In his first speech, what does Satan tell Beelzebulb that he will never do? What course does he favor instead?
He will never “repent or change”. He seeks revenge by ruining God’s plans and mounting another attack against heaven
According to lines 210-220, who allows Satan the freedom to pursue his evil intentions?
“All ruling heaven”, that is God
In his last speech, what does Satan claim are the advantages of life in hell?
He and his angels are assured freedom there
According to Milton, how is the rebellion of Satan and the angels against God connected to “mans first disobedience” and the origin of evil in the world? How does Milton explain the existence of evil in a world created by a loving God?
Out of vengefulness, Satan plans to corrupt God’s original plan for humanity. According to Milton, God allows evil to exist in order that good may arise from it
How is hell both a phsychologicl state and a physical place? What do you make of the poet’s use of an oxymoron in the phrase ” darkness visible”?
Hell is a place of physical torment because it is fiery yet dark. Words and phrases such as “doom”, “lost happens”, and “dismay” suggest physiological pain. The oxymoron “darkness visible” hints at the character of hell , a state of horror beyond human comprehension
In his opening speech, Satan vows never to change. Nevertheless, where can you catch hints that the angels long for his former state? How might this yearning relate to Milton’s mention of ” the thought of lost happiness” in lines 54-55?
Satan’s tone is mournful when he laments Beelzebulb’s lost glory and when he compares the sight of hell to the memory of heaven. His greatest sorrow is losing his happiness and status in heaven
In lines 210-220 the speaker offers assurance that despite all of Satan’s power the devil is still subject to God’s purposes.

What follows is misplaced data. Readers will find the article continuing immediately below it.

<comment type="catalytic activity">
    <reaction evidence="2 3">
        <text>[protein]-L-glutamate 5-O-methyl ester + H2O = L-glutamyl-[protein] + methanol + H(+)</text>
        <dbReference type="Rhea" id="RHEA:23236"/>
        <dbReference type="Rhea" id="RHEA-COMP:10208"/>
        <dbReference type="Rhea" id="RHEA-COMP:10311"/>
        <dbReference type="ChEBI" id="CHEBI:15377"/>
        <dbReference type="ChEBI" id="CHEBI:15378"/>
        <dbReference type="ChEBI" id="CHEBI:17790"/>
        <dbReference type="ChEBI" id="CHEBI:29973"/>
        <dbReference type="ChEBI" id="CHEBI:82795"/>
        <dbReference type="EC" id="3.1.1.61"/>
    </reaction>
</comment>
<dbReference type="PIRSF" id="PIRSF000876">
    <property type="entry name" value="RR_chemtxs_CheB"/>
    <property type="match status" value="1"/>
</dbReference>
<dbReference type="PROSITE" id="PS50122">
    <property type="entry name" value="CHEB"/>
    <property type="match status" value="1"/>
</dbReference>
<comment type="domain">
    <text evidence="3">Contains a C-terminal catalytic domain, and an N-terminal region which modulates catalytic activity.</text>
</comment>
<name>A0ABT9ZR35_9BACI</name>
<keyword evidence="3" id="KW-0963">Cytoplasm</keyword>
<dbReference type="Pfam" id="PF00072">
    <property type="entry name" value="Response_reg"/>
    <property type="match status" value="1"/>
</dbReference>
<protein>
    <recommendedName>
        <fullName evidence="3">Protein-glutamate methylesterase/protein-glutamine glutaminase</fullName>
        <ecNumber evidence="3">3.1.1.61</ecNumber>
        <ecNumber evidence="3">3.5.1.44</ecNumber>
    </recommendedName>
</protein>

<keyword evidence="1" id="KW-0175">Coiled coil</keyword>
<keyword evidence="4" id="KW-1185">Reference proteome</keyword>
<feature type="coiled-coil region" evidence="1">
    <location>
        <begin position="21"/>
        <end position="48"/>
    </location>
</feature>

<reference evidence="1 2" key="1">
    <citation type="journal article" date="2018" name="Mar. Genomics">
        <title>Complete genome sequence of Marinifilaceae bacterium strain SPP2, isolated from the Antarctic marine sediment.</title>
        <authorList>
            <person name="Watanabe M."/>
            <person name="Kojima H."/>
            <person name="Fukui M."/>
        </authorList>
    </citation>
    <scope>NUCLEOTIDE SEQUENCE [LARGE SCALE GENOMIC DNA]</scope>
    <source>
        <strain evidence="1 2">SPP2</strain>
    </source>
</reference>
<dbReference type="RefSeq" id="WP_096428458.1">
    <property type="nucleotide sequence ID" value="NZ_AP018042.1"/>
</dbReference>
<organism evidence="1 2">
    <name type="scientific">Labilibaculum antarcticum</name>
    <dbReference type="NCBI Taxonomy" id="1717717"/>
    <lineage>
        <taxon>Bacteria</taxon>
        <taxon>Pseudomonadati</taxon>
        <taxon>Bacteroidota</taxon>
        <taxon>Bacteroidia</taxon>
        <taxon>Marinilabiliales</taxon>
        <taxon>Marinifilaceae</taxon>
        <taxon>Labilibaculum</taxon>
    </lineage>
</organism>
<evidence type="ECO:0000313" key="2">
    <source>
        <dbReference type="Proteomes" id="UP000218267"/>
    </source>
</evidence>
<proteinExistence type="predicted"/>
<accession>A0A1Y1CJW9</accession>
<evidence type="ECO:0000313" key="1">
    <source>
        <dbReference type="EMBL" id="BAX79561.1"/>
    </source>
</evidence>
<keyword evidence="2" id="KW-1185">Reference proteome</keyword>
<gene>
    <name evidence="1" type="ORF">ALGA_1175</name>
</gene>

How do these lines contribute a level of dramatic irony to Satan’s ringing assertion of freedom in lines 242-270?
Satan’s assertion of independence contrasts sharply with Milton’s statement that his actions are allowed by “high permission of all ruling heaven”. Since he only exists with God’s permission, he can never be free of God. This is an example of dramatic irony.
The reader grasps this fact while Satan does not
How do people today still use the arguments and rationalizations used by Satan and his old crony Beezlebulb in lines 143-168?
Some people believe that evil is as much under God’s control as is good. That God created both and anything good has potential for evil and vice versa
Judging by this excerpt does Milton succeed in explaining the cause of evil and suffering in this world?
Milton’s explanation is logical and satisfying assuming one believes in God. Other explanations for the existence of evil and suffering tend toward chaos and randomness, which some people may find to believe than Milton’s view